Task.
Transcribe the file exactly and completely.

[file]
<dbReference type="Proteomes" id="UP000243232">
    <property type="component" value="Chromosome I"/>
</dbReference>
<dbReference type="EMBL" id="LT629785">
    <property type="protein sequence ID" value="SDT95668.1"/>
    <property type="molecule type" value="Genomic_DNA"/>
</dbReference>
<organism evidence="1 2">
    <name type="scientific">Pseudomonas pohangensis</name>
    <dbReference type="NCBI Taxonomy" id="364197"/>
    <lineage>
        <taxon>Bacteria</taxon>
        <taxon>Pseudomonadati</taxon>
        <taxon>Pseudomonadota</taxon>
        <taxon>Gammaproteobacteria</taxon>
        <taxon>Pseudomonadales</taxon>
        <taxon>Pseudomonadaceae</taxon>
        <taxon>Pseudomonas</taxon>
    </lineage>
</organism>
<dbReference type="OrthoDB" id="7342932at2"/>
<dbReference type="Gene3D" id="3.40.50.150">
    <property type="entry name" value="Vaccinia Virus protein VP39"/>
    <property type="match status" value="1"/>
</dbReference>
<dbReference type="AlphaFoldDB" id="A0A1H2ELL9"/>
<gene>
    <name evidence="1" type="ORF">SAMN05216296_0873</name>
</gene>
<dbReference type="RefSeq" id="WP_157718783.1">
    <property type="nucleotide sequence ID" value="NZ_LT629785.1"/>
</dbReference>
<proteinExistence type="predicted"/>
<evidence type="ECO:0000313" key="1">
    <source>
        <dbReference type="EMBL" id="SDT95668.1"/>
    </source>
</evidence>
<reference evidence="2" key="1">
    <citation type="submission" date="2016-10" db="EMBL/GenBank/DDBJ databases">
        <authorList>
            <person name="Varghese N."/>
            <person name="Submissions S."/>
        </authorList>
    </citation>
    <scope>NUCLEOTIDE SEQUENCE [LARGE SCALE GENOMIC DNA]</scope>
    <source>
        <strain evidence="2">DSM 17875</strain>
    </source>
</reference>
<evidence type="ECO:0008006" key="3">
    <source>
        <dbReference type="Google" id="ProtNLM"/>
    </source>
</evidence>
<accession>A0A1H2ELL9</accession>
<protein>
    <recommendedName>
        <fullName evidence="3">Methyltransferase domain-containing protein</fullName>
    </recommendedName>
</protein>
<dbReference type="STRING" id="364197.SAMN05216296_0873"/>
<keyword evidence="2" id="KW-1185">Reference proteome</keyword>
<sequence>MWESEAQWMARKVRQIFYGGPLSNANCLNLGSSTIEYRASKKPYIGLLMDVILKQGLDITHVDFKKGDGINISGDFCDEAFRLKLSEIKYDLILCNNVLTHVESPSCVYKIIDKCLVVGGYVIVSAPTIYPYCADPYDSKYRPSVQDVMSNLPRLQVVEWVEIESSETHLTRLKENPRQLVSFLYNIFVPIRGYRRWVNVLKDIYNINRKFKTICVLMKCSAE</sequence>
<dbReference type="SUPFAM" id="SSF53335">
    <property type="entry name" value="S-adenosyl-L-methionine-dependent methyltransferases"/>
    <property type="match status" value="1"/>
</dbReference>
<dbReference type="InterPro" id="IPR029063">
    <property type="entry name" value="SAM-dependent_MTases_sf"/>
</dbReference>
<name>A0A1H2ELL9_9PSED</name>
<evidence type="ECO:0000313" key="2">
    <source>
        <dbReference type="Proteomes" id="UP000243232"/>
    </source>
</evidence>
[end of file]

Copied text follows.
<dbReference type="Proteomes" id="UP000243232">
    <property type="component" value="Chromosome I"/>
</dbReference>
<dbReference type="EMBL" id="LT629785">
    <property type="protein sequence ID" value="SDT95668.1"/>
    <property type="molecule type" value="Genomic_DNA"/>
</dbReference>
<organism evidence="1 2">
    <name type="scientific">Pseudomonas pohangensis</name>
    <dbReference type="NCBI Taxonomy" id="364197"/>
    <lineage>
        <taxon>Bacteria</taxon>
        <taxon>Pseudomonadati</taxon>
        <taxon>Pseudomonadota</taxon>
        <taxon>Gammaproteobacteria</taxon>
        <taxon>Pseudomonadales</taxon>
        <taxon>Pseudomonadaceae</taxon>
        <taxon>Pseudomonas</taxon>
    </lineage>
</organism>
<dbReference type="OrthoDB" id="7342932at2"/>
<dbReference type="Gene3D" id="3.40.50.150">
    <property type="entry name" value="Vaccinia Virus protein VP39"/>
    <property type="match status" value="1"/>
</dbReference>
<dbReference type="AlphaFoldDB" id="A0A1H2ELL9"/>
<gene>
    <name evidence="1" type="ORF">SAMN05216296_0873</name>
</gene>
<dbReference type="RefSeq" id="WP_157718783.1">
    <property type="nucleotide sequence ID" value="NZ_LT629785.1"/>
</dbReference>
<proteinExistence type="predicted"/>
<evidence type="ECO:0000313" key="1">
    <source>
        <dbReference type="EMBL" id="SDT95668.1"/>
    </source>
</evidence>
<reference evidence="2" key="1">
    <citation type="submission" date="2016-10" db="EMBL/GenBank/DDBJ databases">
        <authorList>
            <person name="Varghese N."/>
            <person name="Submissions S."/>
        </authorList>
    </citation>
    <scope>NUCLEOTIDE SEQUENCE [LARGE SCALE GENOMIC DNA]</scope>
    <source>
        <strain evidence="2">DSM 17875</strain>
    </source>
</reference>
<evidence type="ECO:0008006" key="3">
    <source>
        <dbReference type="Google" id="ProtNLM"/>
    </source>
</evidence>
<accession>A0A1H2ELL9</accession>
<protein>
    <recommendedName>
        <fullName evidence="3">Methyltransferase domain-containing protein</fullName>
    </recommendedName>
</protein>
<dbReference type="STRING" id="364197.SAMN05216296_0873"/>
<keyword evidence="2" id="KW-1185">Reference proteome</keyword>
<sequence>MWESEAQWMARKVRQIFYGGPLSNANCLNLGSSTIEYRASKKPYIGLLMDVILKQGLDITHVDFKKGDGINISGDFCDEAFRLKLSEIKYDLILCNNVLTHVESPSCVYKIIDKCLVVGGYVIVSAPTIYPYCADPYDSKYRPSVQDVMSNLPRLQVVEWVEIESSETHLTRLKENPRQLVSFLYNIFVPIRGYRRWVNVLKDIYNINRKFKTICVLMKCSAE</sequence>
<dbReference type="SUPFAM" id="SSF53335">
    <property type="entry name" value="S-adenosyl-L-methionine-dependent methyltransferases"/>
    <property type="match status" value="1"/>
</dbReference>
<dbReference type="InterPro" id="IPR029063">
    <property type="entry name" value="SAM-dependent_MTases_sf"/>
</dbReference>
<name>A0A1H2ELL9_9PSED</name>
<evidence type="ECO:0000313" key="2">
    <source>
        <dbReference type="Proteomes" id="UP000243232"/>
    </source>
</evidence>